Since its inception in the mid to late 70s, the Chief Information Officer (CIO) role has evolved with the changing fortunes of the information technology (IT) function they lead.
Over the past three decades, IT has emerged from the back office to rule the world of business. Increasingly, albeit begrudgingly, business leaders recognize the vital role IT plays in creating shareholder value. Simultaneously, they have changed their expectation of the person who manages this strategic asset for them.
Gone are the days of the CIO being thought of as the "Head of IT". Now, a CIO is a business leader managing IT investments for business results.
- Is this a semantic difference or a fundamental paradigm shift?
- What are the implications of this change in thinking on the role of the CIO and the required skills for the job?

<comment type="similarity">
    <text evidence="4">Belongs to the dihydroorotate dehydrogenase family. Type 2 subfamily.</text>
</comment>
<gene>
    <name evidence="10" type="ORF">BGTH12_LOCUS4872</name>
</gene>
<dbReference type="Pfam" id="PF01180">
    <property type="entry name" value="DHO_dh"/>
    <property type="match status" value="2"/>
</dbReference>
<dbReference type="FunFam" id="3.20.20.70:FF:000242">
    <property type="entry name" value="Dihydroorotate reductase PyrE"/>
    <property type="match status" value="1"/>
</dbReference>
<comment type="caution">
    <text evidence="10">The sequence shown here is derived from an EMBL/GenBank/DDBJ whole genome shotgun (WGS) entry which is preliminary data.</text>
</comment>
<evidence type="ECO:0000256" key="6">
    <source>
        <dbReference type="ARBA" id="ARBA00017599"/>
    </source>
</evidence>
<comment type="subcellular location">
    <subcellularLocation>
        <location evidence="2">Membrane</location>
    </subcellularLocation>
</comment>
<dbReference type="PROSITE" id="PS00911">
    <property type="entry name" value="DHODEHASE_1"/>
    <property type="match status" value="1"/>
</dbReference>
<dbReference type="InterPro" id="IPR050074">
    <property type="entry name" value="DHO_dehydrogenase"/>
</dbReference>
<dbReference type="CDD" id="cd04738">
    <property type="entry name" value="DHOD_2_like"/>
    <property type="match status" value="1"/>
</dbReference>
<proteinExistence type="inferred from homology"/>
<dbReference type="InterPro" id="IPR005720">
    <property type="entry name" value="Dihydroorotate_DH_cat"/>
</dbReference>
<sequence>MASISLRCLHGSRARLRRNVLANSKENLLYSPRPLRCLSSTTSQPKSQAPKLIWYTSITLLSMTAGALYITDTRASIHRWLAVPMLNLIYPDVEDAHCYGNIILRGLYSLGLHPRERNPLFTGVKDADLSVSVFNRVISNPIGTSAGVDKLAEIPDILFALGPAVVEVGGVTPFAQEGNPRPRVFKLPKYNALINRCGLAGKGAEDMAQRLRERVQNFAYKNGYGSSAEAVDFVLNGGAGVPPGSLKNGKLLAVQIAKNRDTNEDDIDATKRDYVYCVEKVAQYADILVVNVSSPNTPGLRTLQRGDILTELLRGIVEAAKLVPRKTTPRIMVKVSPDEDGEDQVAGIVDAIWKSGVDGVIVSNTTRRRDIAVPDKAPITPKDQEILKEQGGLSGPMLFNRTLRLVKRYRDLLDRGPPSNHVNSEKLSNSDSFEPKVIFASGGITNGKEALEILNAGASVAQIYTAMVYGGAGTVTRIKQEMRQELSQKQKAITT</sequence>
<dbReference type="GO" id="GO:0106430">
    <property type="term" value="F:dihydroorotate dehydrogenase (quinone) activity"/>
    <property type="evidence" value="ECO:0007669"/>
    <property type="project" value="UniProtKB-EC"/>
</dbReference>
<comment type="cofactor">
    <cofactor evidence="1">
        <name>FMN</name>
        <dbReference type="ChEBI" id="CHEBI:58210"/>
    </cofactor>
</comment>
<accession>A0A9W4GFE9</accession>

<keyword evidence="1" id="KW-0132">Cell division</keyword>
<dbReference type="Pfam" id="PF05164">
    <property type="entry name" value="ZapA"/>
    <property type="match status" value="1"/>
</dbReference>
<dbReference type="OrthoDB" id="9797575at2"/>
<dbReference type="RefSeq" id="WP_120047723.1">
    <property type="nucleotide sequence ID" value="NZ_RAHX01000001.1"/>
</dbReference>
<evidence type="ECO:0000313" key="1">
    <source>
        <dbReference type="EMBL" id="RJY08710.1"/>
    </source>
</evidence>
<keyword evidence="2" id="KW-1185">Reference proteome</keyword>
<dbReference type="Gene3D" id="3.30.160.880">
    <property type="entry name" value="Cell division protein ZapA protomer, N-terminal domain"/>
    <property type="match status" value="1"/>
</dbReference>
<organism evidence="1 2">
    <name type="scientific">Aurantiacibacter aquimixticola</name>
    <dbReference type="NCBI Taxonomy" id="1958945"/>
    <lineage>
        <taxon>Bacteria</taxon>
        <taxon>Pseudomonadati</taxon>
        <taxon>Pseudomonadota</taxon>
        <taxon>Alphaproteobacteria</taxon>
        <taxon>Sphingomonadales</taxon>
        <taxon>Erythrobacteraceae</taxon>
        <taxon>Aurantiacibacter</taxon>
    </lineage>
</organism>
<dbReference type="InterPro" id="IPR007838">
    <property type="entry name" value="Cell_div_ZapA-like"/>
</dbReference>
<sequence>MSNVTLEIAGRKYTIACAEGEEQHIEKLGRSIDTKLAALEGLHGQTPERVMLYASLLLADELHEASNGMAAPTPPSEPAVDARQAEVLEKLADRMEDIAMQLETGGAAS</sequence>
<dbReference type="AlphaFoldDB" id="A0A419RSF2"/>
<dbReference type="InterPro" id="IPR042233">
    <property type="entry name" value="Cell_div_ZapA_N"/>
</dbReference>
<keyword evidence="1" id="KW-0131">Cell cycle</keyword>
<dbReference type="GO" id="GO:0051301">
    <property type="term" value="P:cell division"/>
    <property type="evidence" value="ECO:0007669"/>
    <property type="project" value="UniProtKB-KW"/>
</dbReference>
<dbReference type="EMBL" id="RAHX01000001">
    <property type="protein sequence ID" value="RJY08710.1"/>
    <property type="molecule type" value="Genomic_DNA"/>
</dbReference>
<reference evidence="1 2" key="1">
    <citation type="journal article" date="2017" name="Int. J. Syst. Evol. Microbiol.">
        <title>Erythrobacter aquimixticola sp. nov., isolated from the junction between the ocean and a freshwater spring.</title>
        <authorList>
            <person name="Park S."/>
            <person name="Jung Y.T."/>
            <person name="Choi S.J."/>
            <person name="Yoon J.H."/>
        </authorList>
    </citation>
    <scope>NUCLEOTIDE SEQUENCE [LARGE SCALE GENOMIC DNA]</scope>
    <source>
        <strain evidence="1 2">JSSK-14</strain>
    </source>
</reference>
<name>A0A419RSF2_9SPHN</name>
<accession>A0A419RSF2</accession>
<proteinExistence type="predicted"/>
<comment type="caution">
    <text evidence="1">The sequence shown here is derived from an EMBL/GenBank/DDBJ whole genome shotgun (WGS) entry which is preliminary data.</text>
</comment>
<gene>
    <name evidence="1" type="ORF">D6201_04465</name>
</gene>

It is also a well known fact that most CIOs retire - if they are lucky, that is - from this position. Very few have made it to the Chief Operating Officer (COO) ranks and to our knowledge none to the CEO ranks.
In jest, some have commented that the CIO acronym stands for "Career Is Over!" It might sound funny but research on the topic gives us reason to be grim - the average tenure of a CIO is 18-24 months!
- Is this high turnover a sign of CIOs not able to keep up with the changing expectations of their emerging role?
- Or, is it a sign of the pervasive confusion of what the role is?
We intend to explore this topic in depth and hope you will join us - after all, you stand to lose nothing but your job!